The keys to the success of Whitnall junior guard Sierra Grubor are simple and basic — talent and a strong desire to work hard and improve.
'Sierra has a lot of natural skills, but what separates her is that she continues to work to improve her game,' Whitnall girls basketball head coach Keith Larson said.
Grubor averaged 14.8 points this season and finished second in the Woodland Conference East Division to only Jada Stackhouse of division champion Shorewood. She was also among the team's leaders in rebounds, assists and steals.
For these accomplishments and her leadership, Grubor was named to the 2015-16 Now Newspapers All-Suburban team, moving up from honorable-mention status on the Now team last season.
She was also a unanimous selection to the all-Woodland Conference East first team for the second straight season.
'Sierra is a versatile player who can play both perimeter and inside,' Larson said.
Her statistics bear out Larson's claim. Grubor hit a respectable 38 percent from 3-point range on the season, and her average of 4.3 rebounds shows that she can also mix it up with the taller players under the basket.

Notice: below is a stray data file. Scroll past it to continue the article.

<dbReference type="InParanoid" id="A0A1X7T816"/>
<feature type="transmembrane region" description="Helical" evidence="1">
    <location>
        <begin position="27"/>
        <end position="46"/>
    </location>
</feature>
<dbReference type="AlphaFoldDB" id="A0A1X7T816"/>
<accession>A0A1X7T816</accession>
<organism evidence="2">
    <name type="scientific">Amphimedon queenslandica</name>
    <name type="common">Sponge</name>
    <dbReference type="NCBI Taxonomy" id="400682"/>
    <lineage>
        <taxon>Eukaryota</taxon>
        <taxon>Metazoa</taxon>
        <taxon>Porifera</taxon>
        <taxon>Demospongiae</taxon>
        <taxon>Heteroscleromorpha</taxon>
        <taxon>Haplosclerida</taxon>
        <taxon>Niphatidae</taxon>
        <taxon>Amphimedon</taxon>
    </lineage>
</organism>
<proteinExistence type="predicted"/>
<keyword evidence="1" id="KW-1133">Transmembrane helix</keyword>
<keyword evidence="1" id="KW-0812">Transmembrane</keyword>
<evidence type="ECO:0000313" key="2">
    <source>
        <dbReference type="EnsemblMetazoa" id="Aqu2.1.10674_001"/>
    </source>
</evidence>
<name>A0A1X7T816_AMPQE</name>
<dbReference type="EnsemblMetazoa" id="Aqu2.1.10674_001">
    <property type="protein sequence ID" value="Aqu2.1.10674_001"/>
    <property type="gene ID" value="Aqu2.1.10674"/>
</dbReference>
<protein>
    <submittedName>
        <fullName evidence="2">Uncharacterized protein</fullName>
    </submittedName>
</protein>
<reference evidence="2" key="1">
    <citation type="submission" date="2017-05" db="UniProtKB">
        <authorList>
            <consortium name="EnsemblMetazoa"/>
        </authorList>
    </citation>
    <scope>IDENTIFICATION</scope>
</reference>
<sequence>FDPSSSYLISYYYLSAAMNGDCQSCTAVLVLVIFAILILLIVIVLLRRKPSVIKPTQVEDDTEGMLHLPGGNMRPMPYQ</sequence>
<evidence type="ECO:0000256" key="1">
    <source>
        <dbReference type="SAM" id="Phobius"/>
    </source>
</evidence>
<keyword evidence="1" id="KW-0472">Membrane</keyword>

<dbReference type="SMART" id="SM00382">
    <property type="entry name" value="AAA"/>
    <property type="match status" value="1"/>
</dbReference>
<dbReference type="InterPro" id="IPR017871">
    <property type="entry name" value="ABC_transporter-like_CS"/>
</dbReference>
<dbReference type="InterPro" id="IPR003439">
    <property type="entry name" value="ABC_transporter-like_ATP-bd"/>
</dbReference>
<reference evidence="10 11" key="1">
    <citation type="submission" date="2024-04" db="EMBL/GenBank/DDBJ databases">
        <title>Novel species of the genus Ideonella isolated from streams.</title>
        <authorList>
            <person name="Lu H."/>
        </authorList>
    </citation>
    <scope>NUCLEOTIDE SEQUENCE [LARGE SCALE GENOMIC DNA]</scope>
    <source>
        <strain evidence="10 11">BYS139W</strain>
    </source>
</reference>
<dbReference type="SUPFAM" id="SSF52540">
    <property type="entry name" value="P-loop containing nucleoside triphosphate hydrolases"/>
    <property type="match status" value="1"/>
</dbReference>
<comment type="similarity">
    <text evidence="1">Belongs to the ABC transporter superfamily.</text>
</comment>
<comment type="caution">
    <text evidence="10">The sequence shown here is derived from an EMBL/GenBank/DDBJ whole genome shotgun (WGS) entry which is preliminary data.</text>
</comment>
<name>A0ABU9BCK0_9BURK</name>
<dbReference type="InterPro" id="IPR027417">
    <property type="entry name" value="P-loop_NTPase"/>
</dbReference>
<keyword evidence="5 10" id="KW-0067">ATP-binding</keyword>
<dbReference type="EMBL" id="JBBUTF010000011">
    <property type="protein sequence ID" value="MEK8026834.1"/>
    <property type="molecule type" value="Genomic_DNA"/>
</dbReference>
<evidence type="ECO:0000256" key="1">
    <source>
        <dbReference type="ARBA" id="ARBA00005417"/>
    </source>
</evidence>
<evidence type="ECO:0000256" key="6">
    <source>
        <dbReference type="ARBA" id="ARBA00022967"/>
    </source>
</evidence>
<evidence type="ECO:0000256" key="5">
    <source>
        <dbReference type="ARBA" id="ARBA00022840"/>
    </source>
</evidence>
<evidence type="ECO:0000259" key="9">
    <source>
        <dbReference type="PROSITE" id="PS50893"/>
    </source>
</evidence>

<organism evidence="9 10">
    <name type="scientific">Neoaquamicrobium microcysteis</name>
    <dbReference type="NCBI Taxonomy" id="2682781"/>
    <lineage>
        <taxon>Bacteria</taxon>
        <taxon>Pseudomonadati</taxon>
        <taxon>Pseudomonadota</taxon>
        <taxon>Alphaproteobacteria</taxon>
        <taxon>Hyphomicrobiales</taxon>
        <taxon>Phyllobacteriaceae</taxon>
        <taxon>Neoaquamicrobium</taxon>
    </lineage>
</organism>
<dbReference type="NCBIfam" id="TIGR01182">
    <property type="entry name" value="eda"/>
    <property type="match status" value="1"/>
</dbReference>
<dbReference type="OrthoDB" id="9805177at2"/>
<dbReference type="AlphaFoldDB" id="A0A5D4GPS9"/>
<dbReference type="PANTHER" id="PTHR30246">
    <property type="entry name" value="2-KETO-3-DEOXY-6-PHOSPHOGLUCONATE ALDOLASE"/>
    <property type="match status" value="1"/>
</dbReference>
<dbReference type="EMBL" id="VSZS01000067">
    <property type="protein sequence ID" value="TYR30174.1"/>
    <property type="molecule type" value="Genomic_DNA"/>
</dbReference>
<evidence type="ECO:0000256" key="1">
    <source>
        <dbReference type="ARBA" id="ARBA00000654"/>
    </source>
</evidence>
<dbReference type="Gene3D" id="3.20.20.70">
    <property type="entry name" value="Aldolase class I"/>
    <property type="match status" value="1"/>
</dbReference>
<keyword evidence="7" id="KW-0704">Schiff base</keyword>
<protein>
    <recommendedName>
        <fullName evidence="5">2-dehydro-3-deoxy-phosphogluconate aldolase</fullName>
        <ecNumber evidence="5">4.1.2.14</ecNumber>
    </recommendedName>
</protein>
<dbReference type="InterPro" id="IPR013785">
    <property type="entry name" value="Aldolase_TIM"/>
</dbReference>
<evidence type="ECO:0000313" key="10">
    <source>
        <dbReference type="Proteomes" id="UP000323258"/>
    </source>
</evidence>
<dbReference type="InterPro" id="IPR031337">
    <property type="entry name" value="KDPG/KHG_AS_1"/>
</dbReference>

She has played competitive basketball since seventh grade and was on the Whitnall varsity as a freshman.
'I played in the summer league (before her freshman season), which allowed me to meet the girls (future teammates),' she said. 'That helped me make the adjustment to varsity as a freshman.'
She has steadily improved over the three years and was a major leader this season for the Falcons, who nevertheless went through an inconsistent 13-11 campaign.
'We had our ups and downs,' Grubor said. 'We got along well, and we practiced hard, but this is a tough conference and you can lose some games, which brings your confidence down. We went into all the games with confidence, but things didn't always work out.'
Now that the high school season is over, Grubor will focus on her traveling AAU team, which will play from March through July.
'This is good for college exposure,' said Grubor, who said she is starting to attract the attention of a few colleges.